She says that if she ever becomes a mentor for a church intern, she hopes to provide as eager a welcome as she received in Bridge of Life homes and free community dinners. "Living with and sharing everyday life with different church members gave me the opportunity to engage my unfamiliar surroundings with more courage than I would've otherwise had. More importantly, it showed me that a life of radical service is not only possible, but also vibrant and full of meaning," she says.

Be open to growth

Jubilee Fellow Brandon Haan served on a team of six summer interns at New Life Community Church in Artesia, California. It's an established church, so Haan had an amazing variety of opportunities to serve and lead. His main task was to be an assistant youth pastor, helping to lead Sunday Bible studies, informal Tuesday meetings, and a mission trip to San Francisco. He also preached a sermon, led a food distribution, made pastoral calls, sat in on a funeral planning session, and more.

Each week Haan got mentored in group and one-on-one sessions. He lived with various families and got to know church administrators, the youth pastor, and the children's pastor. "I had a posse of mentors who poured into me," he says.

Jubilee Fellows attend classes and discussions to prepare them for their summer internships. Haan says the preparation and internship taught him that "ministry isn't about an individual minister, it's about community. Due to my own personal pride and ego, that was a valuable lesson."

New Life was in transition while Haan interned there and was part of a classis (church regional group) that was dealing with a property dispute, both situations he calls "sobering."

"My mentor, Dr. Keith Tanis, was a very graceful man. He tried his best to incorporate many visions. He modeled how to empathize with people you disagree with. I saw from his example how important it is to remain rooted in relationship with God.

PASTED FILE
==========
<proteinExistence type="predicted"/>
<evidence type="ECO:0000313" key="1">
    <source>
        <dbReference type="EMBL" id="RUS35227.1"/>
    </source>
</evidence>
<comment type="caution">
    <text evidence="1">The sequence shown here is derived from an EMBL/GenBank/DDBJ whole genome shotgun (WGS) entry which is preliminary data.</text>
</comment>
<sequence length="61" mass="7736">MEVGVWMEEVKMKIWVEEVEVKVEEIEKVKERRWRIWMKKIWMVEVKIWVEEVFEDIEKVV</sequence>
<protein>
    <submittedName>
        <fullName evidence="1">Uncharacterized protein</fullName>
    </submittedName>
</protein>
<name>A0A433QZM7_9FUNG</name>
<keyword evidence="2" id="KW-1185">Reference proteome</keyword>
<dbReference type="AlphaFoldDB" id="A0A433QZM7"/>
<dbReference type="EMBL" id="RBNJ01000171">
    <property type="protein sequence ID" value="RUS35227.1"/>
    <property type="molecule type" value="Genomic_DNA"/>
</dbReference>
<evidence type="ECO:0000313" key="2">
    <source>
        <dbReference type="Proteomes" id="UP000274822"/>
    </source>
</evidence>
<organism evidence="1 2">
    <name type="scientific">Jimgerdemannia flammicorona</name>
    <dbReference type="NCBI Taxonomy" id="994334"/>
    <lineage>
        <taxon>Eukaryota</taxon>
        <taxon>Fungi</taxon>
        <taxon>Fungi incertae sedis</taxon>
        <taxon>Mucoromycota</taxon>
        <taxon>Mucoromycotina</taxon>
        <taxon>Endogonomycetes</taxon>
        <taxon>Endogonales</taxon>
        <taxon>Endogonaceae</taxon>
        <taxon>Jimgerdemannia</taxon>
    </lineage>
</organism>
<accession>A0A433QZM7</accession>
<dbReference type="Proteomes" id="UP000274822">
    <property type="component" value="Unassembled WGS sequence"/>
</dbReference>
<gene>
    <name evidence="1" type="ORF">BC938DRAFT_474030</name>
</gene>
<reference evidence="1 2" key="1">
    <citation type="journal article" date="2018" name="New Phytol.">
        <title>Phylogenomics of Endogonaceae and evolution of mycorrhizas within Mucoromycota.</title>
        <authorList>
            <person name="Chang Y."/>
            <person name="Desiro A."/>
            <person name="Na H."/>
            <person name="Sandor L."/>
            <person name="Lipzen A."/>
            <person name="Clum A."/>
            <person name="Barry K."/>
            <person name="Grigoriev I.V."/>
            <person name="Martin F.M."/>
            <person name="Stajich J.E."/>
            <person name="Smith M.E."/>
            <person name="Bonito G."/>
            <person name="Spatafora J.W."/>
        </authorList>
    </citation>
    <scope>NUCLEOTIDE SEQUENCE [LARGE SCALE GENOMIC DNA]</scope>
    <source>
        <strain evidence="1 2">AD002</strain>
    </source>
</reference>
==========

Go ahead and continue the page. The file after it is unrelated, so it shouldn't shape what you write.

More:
"If I'm ever a mentor, I'd want to cultivate the gift of question asking. My mentor asked tough questions and made sure I got into them. ‘How is your relationship with your friends and your parents now that you're on the other side of the country?' ‘Are you reading Scripture and getting it into your life?' I had fallen away from consistent devotions. Now I wake up and dedicate the first half hour or hour to God," Haan says.

Take the next step

Bergman majored in psychology. She went into Jubilee Fellows thinking she wanted to work with families and earn a master's degree in social work and a seminary degree. She has since become Rachel Bergman Engels and now works for Coalition for Christian Outreach as a resident director at Westminster College in New Wilmington, Pennsylvania. "My internship prepared me to challenge students to love God and others boldly. It increased my desire to learn their stories and demonstrate God's relentless love," she says.

"The main thing that has stuck with me from my experience at Bridge of Life is that serving the poor and broken is a task from which no Christian is exempt. I also realized that no Christian is exempt from being personally poor and broken in one sense or another. Living and serving in community isn't just about giving of yourself or feeling great about the gifts you offer. It's also about allowing others the chance to serve you, humbly cultivating a two-sided relationship that looks more like love than charity, so that the ‘me' disappears into ‘us,'" she adds.

Haan majored in English and religion. He went into Jubilee Fellows excited about the many opportunities to be like Christ to others and hoping his internship would help him discern God's calling. "Actually, my internship opened up more doors, including youth ministry, pastoral care, and missions," he says. The experience also helped him decide to enroll in Calvin Theological Seminary.